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Blue Bottle Café
101 East Broad Street
Hopewell, Mercer County, New Jersey
(609) 333-1710

By The Artful Diner
August 14, 2006

I liked the Blue Bottle Café from the moment I crossed the threshold. Its three diminutive dining areas -- replete with various representatives of the restaurant's namesake, including blue bottles of Saratoga Spring Water ($6.00) available for quaffing -- exude a kind of unassuming bistro-like Mediterranean charm that most diners will find immediately attractive. When the restaurant is going full tilt, which is most of the time, the noise level can be high, but that only adds to the fun. If patrons come expecting a homey, slightly cacophonous environment, including the antics of an occasional child, they will not be disappointed.

But while the ambiance may shout "bustling bistro," Aaron Philipson's contemporary American cuisine, like the upscale Hopewell/Princeton-infused clientele, exhibits an air of casual sophistication. It is elegant without being egotistical, thoroughly exciting the palate without confounding the eye.

I am quite familiar with Mr. Philipson's cookery, as he was the sous chef at Piccola Italia in Ocean two years ago when I gave the restaurant exceedingly high marks. A short time after my review was posted, his wife, Rory, joined on as pastry chef. Subsequently, of course, the couple decided to strike out on their own, opening the Blue Bottle Café. And judging by several recent visits, both appear to be at the very top of their game.

The early spring bill of fare -- which was still in place when I visited in mid-June, but will undoubtedly be changed somewhat by the time this review is posted -- was a compact affair, listing only four appetizers, three salads, eight entrées, and four sides. This is always a good omen in my book, as it demonstrates that the chef is infinitely more concerned with the excellence of the few rather than the mediocrity of the many.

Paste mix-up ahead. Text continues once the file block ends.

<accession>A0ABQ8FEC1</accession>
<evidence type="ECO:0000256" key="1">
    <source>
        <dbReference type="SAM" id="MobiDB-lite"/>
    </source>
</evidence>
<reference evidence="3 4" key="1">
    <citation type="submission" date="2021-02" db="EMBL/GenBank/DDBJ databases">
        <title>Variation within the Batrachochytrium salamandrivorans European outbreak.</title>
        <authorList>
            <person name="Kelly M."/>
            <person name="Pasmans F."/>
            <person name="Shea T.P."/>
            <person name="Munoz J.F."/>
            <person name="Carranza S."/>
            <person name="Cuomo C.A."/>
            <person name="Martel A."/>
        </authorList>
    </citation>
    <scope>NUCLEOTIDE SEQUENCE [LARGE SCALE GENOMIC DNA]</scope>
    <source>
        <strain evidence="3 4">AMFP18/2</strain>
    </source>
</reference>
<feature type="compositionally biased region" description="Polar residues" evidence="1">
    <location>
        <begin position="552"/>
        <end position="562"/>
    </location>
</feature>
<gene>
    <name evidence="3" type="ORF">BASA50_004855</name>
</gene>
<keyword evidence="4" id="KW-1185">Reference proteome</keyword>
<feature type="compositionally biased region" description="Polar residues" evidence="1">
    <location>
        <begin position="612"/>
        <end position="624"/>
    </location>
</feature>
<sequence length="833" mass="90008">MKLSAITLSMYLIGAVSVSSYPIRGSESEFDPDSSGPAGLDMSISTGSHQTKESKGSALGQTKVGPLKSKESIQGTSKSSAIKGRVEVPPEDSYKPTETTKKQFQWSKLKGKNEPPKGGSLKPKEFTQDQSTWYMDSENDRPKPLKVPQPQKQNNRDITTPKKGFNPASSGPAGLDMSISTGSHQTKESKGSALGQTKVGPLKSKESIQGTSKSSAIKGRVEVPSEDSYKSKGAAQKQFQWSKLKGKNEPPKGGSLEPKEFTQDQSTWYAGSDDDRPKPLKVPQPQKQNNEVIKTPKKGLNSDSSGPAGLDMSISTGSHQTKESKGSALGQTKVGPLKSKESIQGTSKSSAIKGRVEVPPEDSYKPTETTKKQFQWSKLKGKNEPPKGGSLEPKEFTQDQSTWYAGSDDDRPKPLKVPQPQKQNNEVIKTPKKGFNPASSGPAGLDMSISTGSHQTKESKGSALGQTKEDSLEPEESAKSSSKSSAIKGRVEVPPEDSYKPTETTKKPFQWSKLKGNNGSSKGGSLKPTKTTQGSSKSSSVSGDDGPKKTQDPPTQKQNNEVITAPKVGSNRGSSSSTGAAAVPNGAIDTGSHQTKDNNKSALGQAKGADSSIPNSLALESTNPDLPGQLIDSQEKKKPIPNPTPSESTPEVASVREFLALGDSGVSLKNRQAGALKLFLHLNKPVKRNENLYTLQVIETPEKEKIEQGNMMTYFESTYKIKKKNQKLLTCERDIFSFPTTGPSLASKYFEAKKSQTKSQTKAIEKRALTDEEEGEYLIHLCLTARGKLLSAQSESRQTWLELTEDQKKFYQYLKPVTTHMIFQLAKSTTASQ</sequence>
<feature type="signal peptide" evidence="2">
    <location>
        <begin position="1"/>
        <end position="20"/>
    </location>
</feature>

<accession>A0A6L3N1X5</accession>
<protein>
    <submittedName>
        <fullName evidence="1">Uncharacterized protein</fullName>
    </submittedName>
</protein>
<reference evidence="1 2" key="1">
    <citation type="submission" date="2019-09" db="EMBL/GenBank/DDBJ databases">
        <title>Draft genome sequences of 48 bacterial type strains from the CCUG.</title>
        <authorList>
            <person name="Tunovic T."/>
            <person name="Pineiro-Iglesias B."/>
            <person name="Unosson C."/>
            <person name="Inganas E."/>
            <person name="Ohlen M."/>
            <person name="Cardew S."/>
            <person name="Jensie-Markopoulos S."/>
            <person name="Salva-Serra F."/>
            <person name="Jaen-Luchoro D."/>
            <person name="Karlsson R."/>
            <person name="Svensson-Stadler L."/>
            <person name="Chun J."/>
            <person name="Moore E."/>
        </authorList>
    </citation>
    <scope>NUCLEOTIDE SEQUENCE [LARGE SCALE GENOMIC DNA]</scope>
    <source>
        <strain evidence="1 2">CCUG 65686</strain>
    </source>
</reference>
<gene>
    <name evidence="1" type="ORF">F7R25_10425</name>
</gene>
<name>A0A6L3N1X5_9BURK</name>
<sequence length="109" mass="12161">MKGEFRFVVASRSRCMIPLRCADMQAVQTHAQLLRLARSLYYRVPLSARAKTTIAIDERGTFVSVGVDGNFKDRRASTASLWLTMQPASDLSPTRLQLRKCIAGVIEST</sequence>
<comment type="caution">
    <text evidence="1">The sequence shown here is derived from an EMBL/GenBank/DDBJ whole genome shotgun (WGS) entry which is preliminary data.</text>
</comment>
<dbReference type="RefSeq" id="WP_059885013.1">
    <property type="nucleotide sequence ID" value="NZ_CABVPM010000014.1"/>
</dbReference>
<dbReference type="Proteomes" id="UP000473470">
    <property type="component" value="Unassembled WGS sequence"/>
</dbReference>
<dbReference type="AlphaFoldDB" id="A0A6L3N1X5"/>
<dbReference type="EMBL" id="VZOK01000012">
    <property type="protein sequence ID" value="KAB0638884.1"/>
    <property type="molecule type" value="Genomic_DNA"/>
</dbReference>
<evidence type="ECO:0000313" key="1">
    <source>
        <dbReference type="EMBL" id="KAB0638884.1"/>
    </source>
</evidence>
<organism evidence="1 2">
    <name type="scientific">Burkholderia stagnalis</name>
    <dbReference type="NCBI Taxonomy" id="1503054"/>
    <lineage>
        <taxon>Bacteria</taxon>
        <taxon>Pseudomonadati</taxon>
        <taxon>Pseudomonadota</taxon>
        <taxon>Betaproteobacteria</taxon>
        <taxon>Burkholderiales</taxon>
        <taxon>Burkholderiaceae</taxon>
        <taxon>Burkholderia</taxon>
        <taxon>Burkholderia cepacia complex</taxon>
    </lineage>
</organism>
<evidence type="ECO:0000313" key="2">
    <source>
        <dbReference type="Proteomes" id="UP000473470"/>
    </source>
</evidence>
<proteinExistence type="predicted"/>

The crab cake ($11.50) is a superlative starter. It is perfectly pan seared, light and sweet, and completely devoid of filler. Set on a bed of marinated cucumber and red pepper relish, it is then surrounded by a gossamery corn emulsion. Continuing in the seafood vein, the Prince Edward Island mussels ($10.50) are pristine and marvelously plump. They swim to table in a fabulously flavorful butter-enriched broth awash with spicy chorizo sausage, roasted fennel & garlic, baby tomatoes, and sliced chives. If you're a bivalve fan, this presentation is a must try.

The roasted tomato and herbed goat cheese tart ($8.50) is a creamy delight -- some might say too creamy -- but Mr. Philipson tames its textural richness with artistic squiggles of earthy pesto vinaigrette and a tiara of baby mâche & herb salad. And speaking of greenery, the baby spinach and frisée salad ($8.00) also hits all the right notes. The baby spinach leaves are impeccably fresh, the slightly bitter frisée appropriately feathery; and both are beautifully complemented by an amalgam of sautéed mushrooms, luscious roasted shallots, and tender haricots verts. The culinary catalyst, however, is an enticing creamy sherry vinaigrette. And there's just enough dressing to properly invigorate rather than inundate the objects of its affection.